Banyacya, Thomas (1909–1999)
Thomas Banyacya, an elder of the Hopi Nation, was selected
as one of four spokespersons of his people in 1948 to deliver
an urgent prophetic message to all people. He was born on
June 2, 1909, in Moencopi, a Hopi town in Arizona. He attended
school under the name Thomas Jenkins, an Anglo name demanded
of students at the time by the Bureau of Indian Affairs.
He later adopted the name Thomas Banyacya, a combination
of the name he had been called as a youth and his birth name.
In 1930 he entered Bacone College in Oklahoma, an institution
set up for Native Americans. The college did not include
studies of Native American culture, and Banyacya and a fellow
student set up a medicine lodge for the use of the other students.
He dropped his early plans to become a Christian minister
and returned to his home as a school teacher.
Banyacya emerged out of obscurity among his people in
1941 when he refused to register for the draft. He served seven
years in prison. It was soon after his release from prison that
the Hopi leadership selected him as one of their four representatives
who were sent out with the Nation’s message of peace.
This message was one selected from a host of Hopi prophecies
and warned that ecological disaster was imminent. If humanity
continues to destroy nature, nature will rise up and destroy humankind.
The message was integral to the Hopi vision of their
role as the people of balance, who are acting on behalf of all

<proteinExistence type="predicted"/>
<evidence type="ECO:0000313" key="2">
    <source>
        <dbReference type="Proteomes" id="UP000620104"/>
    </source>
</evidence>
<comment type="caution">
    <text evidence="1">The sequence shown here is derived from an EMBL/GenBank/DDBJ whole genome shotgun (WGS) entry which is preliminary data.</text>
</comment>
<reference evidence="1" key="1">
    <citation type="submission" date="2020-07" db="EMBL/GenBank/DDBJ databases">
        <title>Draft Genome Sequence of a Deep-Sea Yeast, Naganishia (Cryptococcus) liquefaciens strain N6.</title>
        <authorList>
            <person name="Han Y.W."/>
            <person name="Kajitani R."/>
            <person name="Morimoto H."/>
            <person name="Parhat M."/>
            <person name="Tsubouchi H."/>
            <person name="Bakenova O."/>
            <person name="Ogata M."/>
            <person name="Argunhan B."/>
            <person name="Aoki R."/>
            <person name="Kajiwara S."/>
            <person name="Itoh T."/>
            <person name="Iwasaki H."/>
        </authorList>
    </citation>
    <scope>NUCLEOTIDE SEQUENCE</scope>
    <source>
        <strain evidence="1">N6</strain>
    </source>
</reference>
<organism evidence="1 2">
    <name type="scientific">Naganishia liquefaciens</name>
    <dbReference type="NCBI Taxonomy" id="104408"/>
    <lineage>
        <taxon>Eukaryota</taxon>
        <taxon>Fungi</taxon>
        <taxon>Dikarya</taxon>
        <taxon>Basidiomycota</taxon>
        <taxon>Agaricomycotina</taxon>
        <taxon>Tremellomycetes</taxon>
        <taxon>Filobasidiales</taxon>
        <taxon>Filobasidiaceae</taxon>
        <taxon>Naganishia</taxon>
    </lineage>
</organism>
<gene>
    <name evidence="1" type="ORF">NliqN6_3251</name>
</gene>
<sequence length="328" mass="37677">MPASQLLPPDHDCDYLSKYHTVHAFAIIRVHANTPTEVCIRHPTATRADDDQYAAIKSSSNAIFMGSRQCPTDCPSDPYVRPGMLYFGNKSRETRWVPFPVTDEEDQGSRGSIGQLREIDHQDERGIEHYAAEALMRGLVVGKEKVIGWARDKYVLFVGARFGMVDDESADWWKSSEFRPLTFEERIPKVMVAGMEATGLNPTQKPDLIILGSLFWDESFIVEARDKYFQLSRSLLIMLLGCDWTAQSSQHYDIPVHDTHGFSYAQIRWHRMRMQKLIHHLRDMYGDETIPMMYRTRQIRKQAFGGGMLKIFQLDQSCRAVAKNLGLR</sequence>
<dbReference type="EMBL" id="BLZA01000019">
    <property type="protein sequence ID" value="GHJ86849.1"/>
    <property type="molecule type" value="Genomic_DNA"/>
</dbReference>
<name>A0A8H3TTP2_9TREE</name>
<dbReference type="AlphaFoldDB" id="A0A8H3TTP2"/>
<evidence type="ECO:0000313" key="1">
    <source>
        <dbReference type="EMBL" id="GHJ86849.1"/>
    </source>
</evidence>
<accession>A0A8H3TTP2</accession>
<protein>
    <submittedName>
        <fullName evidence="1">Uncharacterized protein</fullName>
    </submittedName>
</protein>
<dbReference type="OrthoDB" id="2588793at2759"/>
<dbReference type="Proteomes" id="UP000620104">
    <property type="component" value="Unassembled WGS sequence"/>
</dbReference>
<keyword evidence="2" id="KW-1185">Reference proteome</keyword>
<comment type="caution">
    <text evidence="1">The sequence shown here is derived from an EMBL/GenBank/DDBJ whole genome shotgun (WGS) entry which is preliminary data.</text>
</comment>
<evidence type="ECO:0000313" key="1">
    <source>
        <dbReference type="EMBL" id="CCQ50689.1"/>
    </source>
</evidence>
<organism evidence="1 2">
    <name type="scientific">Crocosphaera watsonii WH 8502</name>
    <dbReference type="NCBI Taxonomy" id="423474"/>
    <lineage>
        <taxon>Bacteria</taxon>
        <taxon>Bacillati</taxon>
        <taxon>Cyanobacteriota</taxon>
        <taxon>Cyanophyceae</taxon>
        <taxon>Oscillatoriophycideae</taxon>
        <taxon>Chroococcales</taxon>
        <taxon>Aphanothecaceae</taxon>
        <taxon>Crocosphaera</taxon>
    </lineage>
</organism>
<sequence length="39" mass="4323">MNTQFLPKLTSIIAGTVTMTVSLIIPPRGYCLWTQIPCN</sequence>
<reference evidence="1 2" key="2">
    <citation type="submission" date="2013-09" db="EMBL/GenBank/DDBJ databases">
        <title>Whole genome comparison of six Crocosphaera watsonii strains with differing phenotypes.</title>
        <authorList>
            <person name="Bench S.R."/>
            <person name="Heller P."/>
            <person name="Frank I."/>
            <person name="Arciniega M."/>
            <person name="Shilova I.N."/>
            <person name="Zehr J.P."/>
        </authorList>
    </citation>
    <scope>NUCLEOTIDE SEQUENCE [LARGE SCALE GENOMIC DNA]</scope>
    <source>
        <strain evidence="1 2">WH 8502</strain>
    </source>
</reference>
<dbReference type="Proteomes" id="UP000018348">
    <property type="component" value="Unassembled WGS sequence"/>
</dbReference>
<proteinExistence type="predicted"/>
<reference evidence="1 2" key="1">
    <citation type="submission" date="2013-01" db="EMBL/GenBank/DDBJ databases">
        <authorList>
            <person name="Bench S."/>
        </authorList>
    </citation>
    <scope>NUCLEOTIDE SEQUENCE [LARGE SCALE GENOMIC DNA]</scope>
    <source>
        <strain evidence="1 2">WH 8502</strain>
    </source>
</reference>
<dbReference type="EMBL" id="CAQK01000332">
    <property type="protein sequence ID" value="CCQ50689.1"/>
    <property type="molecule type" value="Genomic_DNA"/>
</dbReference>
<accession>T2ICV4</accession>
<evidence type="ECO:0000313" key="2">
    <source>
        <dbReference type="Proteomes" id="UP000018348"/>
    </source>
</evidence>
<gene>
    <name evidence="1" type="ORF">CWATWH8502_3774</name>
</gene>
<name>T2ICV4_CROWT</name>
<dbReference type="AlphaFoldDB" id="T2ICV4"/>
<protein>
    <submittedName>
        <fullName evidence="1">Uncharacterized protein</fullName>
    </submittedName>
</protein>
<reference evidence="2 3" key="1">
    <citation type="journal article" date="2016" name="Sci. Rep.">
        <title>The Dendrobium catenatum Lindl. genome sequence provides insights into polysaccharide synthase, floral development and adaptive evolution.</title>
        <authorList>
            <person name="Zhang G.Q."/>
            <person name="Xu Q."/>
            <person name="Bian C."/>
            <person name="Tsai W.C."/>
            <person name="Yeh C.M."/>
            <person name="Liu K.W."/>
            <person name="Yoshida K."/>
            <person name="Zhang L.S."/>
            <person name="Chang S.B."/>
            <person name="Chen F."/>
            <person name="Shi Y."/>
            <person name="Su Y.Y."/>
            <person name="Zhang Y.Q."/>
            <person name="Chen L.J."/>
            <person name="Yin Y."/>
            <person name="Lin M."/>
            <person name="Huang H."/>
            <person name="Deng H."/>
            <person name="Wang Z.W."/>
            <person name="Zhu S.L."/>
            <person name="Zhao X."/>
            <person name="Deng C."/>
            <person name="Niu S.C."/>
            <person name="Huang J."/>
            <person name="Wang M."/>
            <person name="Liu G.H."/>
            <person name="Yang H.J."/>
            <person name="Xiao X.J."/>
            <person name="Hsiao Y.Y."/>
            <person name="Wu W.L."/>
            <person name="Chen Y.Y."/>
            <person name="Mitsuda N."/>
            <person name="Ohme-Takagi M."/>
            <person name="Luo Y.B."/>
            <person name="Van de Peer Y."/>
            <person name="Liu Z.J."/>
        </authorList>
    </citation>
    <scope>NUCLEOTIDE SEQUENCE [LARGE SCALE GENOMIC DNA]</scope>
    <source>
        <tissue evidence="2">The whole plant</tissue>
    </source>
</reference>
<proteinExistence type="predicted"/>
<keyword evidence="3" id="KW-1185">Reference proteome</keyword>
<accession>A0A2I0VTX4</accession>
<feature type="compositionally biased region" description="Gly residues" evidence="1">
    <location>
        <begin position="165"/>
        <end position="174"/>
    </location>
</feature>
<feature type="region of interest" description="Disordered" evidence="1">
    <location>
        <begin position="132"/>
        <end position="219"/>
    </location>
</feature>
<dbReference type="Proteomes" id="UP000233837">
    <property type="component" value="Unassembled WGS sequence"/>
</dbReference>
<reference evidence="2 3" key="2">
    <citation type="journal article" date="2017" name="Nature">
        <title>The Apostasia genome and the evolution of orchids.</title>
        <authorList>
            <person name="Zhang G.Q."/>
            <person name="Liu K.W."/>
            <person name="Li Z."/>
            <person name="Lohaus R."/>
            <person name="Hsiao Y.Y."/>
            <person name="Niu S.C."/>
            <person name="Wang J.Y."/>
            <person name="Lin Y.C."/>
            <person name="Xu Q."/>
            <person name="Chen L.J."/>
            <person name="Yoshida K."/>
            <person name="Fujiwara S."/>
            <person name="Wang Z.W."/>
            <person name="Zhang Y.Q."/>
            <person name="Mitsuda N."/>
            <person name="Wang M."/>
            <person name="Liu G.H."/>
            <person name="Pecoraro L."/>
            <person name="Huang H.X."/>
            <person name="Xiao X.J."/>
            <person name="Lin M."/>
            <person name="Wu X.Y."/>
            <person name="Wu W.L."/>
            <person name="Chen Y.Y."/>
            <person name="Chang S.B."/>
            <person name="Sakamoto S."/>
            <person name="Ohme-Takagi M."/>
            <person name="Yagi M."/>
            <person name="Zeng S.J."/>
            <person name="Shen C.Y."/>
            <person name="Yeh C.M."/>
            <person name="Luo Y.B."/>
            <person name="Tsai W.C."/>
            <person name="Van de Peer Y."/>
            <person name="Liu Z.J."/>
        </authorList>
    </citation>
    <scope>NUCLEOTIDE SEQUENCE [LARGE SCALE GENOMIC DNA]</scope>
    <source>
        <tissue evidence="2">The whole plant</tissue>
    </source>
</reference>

humankind.
Banyacya’s first actions had some immediacy to them. In
1952 he organized a caravan to travel among the Native American
people, encouraging the revival of interest in culture and
ways. The next year he set up a meeting with President Eisenhower
to gain conscientious objector status for the Hopi males.
He also traveled to the UN building in New York to present the
Hopi message. Soon afterwards he produced a passport as a citizen
of the Hopi Nation and began to travel the world using it.
During his many years of travel, he went across central Europe
to Moscow and on another occasion to Japan. Most of his years
were spent in the western United States.
Of the four messengers, Banyacya lived the longest. He
passed away on February 6, 1999, in Hopi land.
Banyacya, Thomas Encyclopedia of Occultism & Parapsychology • 5th Ed.
152
Sources
Fitten, Ronald K. ‘‘Messenger Preaches Hopi Love of
Earth.’’ Seattle Times (February 21, 1994).
Thomas Banyacya. httpwww.alphacdc.combanyacya
bio.html. May 20, 2000.